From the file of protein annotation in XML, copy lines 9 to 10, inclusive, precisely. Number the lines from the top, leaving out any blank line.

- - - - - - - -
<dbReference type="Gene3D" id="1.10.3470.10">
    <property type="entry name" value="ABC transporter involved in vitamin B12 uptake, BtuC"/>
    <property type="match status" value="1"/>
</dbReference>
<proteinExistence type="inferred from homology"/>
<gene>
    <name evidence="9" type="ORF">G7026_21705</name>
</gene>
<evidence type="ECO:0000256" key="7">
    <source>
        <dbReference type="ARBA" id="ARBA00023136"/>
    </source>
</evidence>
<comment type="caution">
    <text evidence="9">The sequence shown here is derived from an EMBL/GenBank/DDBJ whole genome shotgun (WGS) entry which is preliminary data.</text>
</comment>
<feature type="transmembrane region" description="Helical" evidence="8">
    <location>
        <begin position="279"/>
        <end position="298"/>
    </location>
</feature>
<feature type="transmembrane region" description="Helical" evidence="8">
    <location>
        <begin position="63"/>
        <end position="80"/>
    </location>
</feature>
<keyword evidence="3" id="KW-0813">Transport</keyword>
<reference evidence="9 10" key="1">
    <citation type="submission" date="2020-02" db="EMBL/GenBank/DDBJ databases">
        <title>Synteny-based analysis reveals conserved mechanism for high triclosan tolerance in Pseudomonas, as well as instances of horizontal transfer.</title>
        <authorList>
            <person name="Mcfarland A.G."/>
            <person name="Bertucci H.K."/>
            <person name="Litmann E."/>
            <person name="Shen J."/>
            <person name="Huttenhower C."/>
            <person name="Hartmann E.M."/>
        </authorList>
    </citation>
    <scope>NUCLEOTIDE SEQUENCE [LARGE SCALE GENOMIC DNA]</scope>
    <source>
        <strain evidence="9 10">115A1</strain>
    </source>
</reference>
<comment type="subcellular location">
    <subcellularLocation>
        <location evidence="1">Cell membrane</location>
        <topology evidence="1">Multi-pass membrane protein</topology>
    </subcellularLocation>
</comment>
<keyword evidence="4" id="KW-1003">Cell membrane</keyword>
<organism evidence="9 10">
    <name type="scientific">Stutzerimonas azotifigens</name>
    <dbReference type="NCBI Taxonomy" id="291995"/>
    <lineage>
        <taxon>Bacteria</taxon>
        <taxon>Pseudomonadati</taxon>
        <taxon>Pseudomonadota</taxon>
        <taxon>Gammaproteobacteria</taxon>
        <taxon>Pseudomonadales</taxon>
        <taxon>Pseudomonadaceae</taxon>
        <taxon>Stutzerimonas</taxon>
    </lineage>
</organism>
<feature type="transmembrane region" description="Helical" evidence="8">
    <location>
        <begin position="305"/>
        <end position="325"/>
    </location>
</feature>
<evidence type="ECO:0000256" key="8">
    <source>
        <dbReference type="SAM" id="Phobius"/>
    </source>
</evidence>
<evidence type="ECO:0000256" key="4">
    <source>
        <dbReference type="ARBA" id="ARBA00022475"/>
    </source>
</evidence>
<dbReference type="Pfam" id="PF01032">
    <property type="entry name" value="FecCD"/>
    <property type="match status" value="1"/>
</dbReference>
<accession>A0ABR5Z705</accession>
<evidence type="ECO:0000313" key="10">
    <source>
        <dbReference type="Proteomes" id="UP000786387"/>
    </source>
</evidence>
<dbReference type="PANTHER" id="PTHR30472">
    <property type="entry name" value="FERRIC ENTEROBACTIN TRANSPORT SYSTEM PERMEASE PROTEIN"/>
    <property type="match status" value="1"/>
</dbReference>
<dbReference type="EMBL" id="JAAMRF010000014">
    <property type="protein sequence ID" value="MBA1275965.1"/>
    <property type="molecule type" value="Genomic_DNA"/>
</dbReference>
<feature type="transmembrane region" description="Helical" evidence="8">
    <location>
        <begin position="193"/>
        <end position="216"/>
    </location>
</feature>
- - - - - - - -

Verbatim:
<evidence type="ECO:0000256" key="7">
    <source>